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Light-driven carbon dioxide reduction to methane by nitrogenase in a photosynthetic bacterium

Overview of attention for article published in Proceedings of the National Academy of Sciences of the United States of America, August 2016
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About this Attention Score

  • In the top 5% of all research outputs scored by Altmetric
  • High Attention Score compared to outputs of the same age (98th percentile)
  • High Attention Score compared to outputs of the same age and source (91st percentile)

Citations

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7 Dimensions

Readers on

mendeley
64 Mendeley
citeulike
1 CiteULike
Title
Light-driven carbon dioxide reduction to methane by nitrogenase in a photosynthetic bacterium
Published in
Proceedings of the National Academy of Sciences of the United States of America, August 2016
DOI 10.1073/pnas.1611043113
Pubmed ID
Authors

Kathryn R. Fixen, Yanning Zheng, Derek F. Harris, Sudipta Shaw, Zhi-Yong Yang, Dennis R. Dean, Lance C. Seefeldt, Caroline S. Harwood, Fixen, Kathryn R, Zheng, Yanning, Harris, Derek F, Shaw, Sudipta, Yang, Zhi-Yong, Dean, Dennis R, Seefeldt, Lance C, Harwood, Caroline S, Fixen KR, Zheng Y, Harris DF, Shaw S, Yang ZY, Dean DR, Seefeldt LC, Harwood CS

Abstract

Nitrogenase is an ATP-requiring enzyme capable of carrying out multielectron reductions of inert molecules. A purified remodeled nitrogenase containing two amino acid substitutions near the site of its FeMo cofactor was recently described as having the capacity to reduce carbon dioxide (CO2) to methane (CH4). Here, we developed the anoxygenic phototroph, Rhodopseudomonas palustris, as a biocatalyst capable of light-driven CO2 reduction to CH4 in vivo using this remodeled nitrogenase. Conversion of CO2 to CH4 by R. palustris required constitutive expression of nitrogenase, which was achieved by using a variant of the transcription factor NifA that is able to activate expression of nitrogenase under all growth conditions. Also, light was required for generation of ATP by cyclic photophosphorylation. CH4 production by R. palustris could be controlled by manipulating the distribution of electrons and energy available to nitrogenase. This work shows the feasibility of using microbes to generate hydrocarbons from CO2 in one enzymatic step using light energy.

Twitter Demographics

The data shown below were collected from the profiles of 56 tweeters who shared this research output. Click here to find out more about how the information was compiled.

Mendeley readers

The data shown below were compiled from readership statistics for 64 Mendeley readers of this research output. Click here to see the associated Mendeley record.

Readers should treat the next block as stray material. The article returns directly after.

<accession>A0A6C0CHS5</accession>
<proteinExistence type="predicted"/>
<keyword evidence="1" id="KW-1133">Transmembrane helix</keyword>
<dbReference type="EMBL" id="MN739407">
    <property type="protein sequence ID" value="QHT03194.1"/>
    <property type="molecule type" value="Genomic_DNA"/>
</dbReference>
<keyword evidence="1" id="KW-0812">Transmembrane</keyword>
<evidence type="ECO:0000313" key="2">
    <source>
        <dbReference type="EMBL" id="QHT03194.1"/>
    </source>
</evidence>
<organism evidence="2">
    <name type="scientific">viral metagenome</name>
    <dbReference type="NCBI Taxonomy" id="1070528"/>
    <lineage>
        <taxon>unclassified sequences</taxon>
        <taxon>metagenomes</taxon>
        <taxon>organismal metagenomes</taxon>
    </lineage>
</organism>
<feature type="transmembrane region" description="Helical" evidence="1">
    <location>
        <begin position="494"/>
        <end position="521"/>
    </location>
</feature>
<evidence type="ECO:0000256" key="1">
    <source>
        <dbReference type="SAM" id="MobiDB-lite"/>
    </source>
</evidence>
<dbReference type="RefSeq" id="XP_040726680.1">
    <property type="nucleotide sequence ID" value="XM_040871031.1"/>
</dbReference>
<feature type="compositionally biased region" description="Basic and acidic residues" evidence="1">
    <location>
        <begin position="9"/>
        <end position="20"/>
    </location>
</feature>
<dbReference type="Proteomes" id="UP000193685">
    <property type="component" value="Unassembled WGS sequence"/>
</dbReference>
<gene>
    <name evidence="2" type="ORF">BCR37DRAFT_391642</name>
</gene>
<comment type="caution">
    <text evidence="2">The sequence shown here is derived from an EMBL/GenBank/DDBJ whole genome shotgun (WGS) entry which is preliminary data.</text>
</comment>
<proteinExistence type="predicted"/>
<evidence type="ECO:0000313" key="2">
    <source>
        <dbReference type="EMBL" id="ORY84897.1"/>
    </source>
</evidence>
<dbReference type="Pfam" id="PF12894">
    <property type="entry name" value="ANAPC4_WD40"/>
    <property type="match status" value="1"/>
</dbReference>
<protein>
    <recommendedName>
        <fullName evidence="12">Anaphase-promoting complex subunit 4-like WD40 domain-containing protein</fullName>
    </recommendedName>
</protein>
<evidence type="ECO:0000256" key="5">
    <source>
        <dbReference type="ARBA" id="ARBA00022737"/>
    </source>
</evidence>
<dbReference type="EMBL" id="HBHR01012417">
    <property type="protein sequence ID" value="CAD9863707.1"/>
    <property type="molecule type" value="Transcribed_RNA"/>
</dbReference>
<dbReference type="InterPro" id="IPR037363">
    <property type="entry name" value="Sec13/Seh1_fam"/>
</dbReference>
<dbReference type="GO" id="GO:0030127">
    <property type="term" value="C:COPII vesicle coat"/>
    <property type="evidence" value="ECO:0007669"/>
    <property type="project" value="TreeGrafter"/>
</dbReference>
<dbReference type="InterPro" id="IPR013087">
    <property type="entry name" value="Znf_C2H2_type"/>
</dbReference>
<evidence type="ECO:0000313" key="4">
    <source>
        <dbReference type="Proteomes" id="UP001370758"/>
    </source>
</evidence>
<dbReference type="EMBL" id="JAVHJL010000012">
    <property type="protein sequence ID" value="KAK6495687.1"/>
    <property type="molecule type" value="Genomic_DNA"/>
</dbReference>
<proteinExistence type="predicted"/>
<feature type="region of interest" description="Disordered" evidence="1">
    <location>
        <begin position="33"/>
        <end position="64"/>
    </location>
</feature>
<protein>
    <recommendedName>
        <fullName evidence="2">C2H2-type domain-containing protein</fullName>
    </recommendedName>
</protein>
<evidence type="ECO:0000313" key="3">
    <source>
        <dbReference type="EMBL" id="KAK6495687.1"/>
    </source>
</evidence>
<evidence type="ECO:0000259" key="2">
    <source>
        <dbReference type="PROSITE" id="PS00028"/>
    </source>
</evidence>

Geographical breakdown

Country Count As %
Portugal 1 2%
Denmark 1 2%
China 1 2%
Japan 1 2%
United States 1 2%
Netherlands 1 2%
Canada 1 2%
Unknown 57 89%

Demographic breakdown

Readers by professional status Count As %
Student > Ph. D. Student 27 42%
Researcher 9 14%
Student > Bachelor 7 11%
Student > Doctoral Student 5 8%
Student > Master 5 8%
Other 11 17%
Readers by discipline Count As %
Agricultural and Biological Sciences 22 34%
Biochemistry, Genetics and Molecular Biology 12 19%
Chemistry 7 11%
Environmental Science 7 11%
Earth and Planetary Sciences 5 8%
Other 11 17%

Attention Score in Context

This research output has an Altmetric Attention Score of 151. This is our high-level measure of the quality and quantity of online attention that it has received. This Attention Score, as well as the ranking and number of research outputs shown below, was calculated when the research output was last mentioned on 17 October 2016.
All research outputs
#68,026
of 11,337,406 outputs
Outputs from Proceedings of the National Academy of Sciences of the United States of America
#1,777
of 74,495 outputs
Outputs of similar age
#3,947
of 260,603 outputs
Outputs of similar age from Proceedings of the National Academy of Sciences of the United States of America
#79
of 945 outputs
Altmetric has tracked 11,337,406 research outputs across all sources so far. Compared to these this one has done particularly well and is in the 99th percentile: it's in the top 5% of all research outputs ever tracked by Altmetric.
So far Altmetric has tracked 74,495 research outputs from this source. They typically receive a lot more attention than average, with a mean Attention Score of 20.5. This one has done particularly well, scoring higher than 97% of its peers.
Older research outputs will score higher simply because they've had more time to accumulate mentions. To account for age we can compare this Altmetric Attention Score to the 260,603 tracked outputs that were published within six weeks on either side of this one in any source. This one has done particularly well, scoring higher than 98% of its contemporaries.
We're also able to compare this research output to 945 others from the same source and published within six weeks on either side of this one. This one has done particularly well, scoring higher than 91% of its contemporaries.